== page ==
I remember coming across a post a while ago by our friends at Global Voices about the way in which Hong Kong was fighting piracy in the country. In 2006, the state enlisted Youth Ambassadors to monitor the web and report offenses. Soon after this army of “teenage internet spies” was released into cyberspace, more than three-fifths of the offending postings were deleted.

It was an interesting approach to say the least. Although, I must admit that there’s something incredibly unnerving about boy scouts, girl guides, and other uniformed youths between the ages 9-25 being armed and honored as a youth brigade that sounds like it came out of a George Orwell novel.

So if the solution to the problem of piracy among digital natives is not implementing a teen spy program, what is it? As Diana wrote, “how should the black line between right and wrong be enforced?” Born Digital provides helpful starting points for what parents, teachers, technologists, and law makers need to work together on to accomplish. The two I found most important were to use the law to encourage Digital Natives’ creativity rather than stunt it, and also to educate DNs about what the laws are in a way that they will understand and appreciate – something which the Creative Commons project has been doing great work on.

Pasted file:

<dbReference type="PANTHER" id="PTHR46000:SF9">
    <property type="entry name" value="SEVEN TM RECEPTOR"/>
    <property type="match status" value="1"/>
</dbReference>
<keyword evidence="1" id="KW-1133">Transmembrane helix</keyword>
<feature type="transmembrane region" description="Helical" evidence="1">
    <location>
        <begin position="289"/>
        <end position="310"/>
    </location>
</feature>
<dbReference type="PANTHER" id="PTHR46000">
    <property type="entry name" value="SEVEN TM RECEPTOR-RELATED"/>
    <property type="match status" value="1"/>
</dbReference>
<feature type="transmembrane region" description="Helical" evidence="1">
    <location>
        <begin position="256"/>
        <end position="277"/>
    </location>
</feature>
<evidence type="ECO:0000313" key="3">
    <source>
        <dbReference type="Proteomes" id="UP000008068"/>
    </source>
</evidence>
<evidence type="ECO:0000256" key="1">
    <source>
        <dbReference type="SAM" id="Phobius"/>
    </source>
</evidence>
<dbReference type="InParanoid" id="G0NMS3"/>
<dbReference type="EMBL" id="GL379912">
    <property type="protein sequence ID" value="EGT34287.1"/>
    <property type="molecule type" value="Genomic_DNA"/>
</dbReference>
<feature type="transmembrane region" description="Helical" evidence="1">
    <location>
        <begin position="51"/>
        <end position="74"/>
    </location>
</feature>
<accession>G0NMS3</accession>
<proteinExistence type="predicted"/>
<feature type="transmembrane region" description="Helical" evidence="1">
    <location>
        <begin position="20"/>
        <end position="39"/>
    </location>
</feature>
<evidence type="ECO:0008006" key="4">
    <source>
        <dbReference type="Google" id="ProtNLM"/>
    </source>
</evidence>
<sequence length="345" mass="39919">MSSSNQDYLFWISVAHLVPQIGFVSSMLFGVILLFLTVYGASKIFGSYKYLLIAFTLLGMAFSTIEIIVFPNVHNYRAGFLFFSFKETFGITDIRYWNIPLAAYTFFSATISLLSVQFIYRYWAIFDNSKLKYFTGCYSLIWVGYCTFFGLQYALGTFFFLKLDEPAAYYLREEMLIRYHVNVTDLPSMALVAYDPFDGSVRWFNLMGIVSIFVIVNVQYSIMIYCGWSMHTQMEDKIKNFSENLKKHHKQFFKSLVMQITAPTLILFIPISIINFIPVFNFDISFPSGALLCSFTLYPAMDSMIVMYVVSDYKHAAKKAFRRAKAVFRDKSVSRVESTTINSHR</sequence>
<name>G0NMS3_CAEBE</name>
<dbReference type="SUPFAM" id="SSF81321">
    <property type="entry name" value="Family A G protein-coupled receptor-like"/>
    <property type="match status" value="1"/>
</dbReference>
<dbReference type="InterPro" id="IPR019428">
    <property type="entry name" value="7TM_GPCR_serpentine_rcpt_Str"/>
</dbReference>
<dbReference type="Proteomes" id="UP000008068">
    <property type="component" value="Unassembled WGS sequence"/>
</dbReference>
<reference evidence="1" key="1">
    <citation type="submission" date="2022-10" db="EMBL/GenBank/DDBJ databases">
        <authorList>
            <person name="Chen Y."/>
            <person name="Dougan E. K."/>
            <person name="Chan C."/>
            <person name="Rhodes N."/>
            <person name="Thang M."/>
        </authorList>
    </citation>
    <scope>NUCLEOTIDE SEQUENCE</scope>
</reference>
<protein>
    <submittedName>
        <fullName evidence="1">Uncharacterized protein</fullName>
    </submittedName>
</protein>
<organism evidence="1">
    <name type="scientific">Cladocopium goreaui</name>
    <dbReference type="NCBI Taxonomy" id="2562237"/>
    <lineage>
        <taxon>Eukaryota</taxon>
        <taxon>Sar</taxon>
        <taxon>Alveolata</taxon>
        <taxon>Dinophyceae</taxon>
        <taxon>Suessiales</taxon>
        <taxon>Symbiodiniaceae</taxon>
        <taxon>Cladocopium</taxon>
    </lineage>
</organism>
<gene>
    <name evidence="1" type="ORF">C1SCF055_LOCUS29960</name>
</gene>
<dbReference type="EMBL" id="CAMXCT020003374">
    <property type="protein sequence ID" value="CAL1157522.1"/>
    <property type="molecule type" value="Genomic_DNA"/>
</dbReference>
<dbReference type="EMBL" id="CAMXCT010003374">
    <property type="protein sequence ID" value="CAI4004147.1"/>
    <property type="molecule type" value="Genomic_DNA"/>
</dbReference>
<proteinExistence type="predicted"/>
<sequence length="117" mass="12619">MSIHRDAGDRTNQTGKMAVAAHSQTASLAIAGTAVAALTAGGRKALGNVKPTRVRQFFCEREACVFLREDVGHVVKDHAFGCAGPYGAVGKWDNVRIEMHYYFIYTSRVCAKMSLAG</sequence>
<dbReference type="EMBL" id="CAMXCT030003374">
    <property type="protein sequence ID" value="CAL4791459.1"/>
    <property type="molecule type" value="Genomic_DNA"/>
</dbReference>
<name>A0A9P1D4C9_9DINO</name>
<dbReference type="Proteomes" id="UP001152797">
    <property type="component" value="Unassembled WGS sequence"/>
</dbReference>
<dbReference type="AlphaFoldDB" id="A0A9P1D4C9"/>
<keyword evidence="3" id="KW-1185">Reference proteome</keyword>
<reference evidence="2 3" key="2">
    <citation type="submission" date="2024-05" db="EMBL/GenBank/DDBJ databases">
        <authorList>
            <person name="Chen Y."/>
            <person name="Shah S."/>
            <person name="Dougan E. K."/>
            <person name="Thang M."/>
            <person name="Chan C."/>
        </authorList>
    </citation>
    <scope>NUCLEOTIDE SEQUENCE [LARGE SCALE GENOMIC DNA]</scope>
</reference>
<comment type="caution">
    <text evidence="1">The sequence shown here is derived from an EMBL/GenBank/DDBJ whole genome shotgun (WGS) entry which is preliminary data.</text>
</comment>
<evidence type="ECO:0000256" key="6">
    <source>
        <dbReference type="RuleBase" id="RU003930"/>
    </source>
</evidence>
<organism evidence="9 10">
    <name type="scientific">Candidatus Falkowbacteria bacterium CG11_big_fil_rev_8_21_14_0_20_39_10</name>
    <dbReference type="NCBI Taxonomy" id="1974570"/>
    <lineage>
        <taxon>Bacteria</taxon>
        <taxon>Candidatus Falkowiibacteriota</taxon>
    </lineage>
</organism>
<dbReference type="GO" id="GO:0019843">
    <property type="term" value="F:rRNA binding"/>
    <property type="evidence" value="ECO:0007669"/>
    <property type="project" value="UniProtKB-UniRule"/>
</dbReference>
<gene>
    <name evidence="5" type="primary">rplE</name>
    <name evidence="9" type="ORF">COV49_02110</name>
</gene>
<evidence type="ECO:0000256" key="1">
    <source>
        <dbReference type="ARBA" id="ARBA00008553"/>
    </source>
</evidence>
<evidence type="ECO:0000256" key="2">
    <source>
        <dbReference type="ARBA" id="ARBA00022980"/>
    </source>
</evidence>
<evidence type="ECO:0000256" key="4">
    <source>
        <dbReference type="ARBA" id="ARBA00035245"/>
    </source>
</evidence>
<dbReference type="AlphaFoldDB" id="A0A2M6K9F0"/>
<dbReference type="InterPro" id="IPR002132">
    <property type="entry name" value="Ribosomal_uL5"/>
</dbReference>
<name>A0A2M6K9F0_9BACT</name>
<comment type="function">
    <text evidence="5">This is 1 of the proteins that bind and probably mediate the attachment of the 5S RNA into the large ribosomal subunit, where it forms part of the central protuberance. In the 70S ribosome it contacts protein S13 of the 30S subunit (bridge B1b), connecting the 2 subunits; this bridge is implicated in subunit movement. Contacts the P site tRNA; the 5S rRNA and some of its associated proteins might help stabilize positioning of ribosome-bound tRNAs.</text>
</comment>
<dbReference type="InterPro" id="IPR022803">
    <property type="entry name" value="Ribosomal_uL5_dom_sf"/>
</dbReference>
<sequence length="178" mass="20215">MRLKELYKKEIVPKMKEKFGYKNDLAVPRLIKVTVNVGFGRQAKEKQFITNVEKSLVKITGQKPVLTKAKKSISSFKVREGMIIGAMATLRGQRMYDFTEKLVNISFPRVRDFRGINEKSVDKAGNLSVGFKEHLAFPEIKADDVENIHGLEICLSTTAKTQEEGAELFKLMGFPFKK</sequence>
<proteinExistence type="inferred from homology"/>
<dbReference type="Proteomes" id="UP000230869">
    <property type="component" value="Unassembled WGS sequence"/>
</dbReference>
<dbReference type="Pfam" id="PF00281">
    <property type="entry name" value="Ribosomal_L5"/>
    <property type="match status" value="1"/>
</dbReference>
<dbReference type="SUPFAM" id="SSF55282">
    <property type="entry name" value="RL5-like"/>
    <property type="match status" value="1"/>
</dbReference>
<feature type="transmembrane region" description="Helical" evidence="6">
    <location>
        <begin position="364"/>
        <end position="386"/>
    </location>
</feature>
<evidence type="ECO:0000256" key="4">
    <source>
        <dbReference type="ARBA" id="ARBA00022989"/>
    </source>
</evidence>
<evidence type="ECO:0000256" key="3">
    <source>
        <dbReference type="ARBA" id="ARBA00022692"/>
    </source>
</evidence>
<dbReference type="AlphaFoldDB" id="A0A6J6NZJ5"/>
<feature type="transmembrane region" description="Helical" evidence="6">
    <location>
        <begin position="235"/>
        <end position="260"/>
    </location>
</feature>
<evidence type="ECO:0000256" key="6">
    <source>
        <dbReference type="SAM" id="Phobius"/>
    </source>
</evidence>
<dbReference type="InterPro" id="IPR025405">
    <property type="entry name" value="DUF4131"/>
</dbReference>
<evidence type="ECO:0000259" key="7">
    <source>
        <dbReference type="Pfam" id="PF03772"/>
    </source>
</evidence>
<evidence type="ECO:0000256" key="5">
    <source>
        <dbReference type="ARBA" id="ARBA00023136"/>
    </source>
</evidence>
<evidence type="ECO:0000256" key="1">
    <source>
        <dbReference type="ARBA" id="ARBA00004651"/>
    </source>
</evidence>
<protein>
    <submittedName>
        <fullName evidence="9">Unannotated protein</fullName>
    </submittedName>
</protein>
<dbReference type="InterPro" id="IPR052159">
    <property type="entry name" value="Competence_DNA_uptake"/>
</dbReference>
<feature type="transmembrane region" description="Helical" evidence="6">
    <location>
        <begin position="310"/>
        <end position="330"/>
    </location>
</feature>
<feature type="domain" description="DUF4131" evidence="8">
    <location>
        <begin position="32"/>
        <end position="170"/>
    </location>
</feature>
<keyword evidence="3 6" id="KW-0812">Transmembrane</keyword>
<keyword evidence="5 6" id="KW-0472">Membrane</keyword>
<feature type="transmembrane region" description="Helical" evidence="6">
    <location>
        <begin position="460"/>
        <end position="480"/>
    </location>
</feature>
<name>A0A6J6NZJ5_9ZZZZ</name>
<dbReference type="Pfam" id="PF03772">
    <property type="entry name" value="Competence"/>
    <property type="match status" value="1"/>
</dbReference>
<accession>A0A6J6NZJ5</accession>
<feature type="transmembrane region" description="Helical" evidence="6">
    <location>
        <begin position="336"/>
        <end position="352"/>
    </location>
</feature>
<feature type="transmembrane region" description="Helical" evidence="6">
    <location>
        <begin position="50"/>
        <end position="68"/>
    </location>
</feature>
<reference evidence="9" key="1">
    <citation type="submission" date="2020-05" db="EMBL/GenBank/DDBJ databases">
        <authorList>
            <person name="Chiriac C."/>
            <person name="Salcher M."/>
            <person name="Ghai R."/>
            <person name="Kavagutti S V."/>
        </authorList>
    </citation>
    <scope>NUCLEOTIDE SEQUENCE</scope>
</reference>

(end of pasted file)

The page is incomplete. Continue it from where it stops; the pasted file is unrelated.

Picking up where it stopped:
Although I’m not not a fan of Youth Ambassadors and teen spies as a solution, I do believe it would be beneficial to have Youth Legislators. If this is an issue affecting, and arising primarily from, the Digital Native community, it is those that should be made a crucial part of the law-making process. As John Palfrey and Urs Gasser note in Born Digital, “In an environment where almost everything is possible, but not necessarily legal, it’s crucial that we teach Digital Natives about their responsibilities, as well as about their rights.” If we want young people to be engaged and interested in civics and their rights, and if we want them to believe they can make a difference in how those rights are dictated, we need to allow them to be active, vocal participants in the dialogue on where that “black line” should be drawn and how to effectively enforce it.

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